The Supreme Court Friday directed Sahara group's real estate company to return with a 15-percent interest the Rs.17,000 crore ($3.5 billion) it had mopped up as debentures from investors.
The apex court bench of Justice K.S. Radhakrishnan and Justice J.S. Khehar gave the directions while rejecting Sahara's plea, challenging the order of markets watchdog Securities and Exchange Board of India (SEBI) to refund the investors money.
The court has appointed formal apex court judge Justice B.N. Agarwal to oversee the compliance of its order.
The court said that in case Sahara fails to comply with its orders of returning the money taken as optionally fully convertible debentures, then the watchdog will take legal remedies, including attaching properties of the Sahara company dealing in real estate.
On June 14, the Supreme Court had reserved its verdict on a plea by the Sahara group of companies, dealing in real estate and housing, challenging a tribunal's direction to repay the money.
The apex court bench reserved the order after arguments spread over three weeks wherein senior counsel Fali Nariman and Gopal Subramanium, who had appeared for the Sahara group of companies, contested the Oct 18, 2011 award of the Securities Appellate Tribunal.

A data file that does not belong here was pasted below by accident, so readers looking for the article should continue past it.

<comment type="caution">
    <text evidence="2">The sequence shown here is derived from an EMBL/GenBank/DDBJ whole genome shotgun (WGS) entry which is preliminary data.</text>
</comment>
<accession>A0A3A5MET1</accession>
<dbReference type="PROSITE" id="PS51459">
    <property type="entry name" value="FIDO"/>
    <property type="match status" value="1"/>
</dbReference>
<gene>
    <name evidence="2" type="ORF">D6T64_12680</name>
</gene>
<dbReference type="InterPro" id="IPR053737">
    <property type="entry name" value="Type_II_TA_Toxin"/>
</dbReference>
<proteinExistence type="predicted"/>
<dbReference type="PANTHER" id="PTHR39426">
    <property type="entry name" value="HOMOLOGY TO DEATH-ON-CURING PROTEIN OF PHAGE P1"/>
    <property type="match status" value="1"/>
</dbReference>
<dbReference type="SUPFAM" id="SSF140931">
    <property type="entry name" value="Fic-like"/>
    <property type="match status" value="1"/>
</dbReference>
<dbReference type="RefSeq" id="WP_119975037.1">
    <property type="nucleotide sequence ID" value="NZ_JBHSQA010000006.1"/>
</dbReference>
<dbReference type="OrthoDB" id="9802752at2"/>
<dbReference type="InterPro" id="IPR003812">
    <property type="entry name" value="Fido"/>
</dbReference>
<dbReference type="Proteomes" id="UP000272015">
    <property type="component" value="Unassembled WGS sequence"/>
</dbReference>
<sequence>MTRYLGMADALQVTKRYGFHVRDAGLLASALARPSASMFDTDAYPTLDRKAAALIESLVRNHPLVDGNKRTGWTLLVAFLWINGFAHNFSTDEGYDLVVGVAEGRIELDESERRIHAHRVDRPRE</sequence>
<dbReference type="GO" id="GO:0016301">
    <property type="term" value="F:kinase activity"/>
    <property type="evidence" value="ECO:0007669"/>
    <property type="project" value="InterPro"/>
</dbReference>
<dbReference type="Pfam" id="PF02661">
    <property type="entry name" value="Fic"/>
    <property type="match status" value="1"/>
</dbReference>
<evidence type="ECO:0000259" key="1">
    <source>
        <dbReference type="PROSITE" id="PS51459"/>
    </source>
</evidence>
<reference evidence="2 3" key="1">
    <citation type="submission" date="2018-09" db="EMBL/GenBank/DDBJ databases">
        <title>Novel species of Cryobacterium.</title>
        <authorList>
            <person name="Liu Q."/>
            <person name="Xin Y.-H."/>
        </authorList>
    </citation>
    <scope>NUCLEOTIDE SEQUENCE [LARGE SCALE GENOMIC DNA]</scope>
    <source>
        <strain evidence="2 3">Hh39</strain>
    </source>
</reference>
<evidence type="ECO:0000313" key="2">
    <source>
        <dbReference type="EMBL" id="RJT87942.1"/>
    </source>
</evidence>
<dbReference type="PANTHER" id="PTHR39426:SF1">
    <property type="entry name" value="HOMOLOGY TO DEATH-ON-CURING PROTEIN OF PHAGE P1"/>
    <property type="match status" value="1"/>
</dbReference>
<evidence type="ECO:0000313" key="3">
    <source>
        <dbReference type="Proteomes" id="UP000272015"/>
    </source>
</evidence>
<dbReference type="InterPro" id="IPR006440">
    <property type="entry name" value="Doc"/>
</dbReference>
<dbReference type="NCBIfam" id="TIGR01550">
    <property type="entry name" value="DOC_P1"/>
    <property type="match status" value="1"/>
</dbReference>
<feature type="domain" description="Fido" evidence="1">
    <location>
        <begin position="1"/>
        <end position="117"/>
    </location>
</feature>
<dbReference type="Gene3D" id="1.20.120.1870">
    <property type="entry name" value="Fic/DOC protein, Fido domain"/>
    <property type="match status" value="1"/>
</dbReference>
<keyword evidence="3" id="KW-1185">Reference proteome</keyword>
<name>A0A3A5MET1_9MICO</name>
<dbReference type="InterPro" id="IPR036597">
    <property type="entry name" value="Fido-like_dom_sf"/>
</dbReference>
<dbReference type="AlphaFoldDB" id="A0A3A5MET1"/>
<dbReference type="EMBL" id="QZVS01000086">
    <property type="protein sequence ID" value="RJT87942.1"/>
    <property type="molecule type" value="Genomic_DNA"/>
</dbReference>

The tribunal directed Sahara India Real Estate Corp Ltd. (SIRECL) and Sahara Housing Investment Corp Ltd. to return the money, which amounted to Rs.19,400 crore, including interest.
The Sahara group contended that its mobilisation of money from investors was in the nature of private placement and it imposed no obligation on it to get listed in any stock exchange.
It also contended that the Securities and Exchange Board of India (SEBI) could not proceed against it in the absence of a complaint by investors.
The stock market regulator had told the court that the company resorted to the massive mobilization outside the well-developed investor protection framework developed by it, which provided for checks and balances and statutory protection to investors.
In an earlier hearing, Chief Justice S.H. Kapadia had asked the petitioner companies to state how they had secured the investors' money. The companies were also asked to state the manner in which they had deployed the investors' money.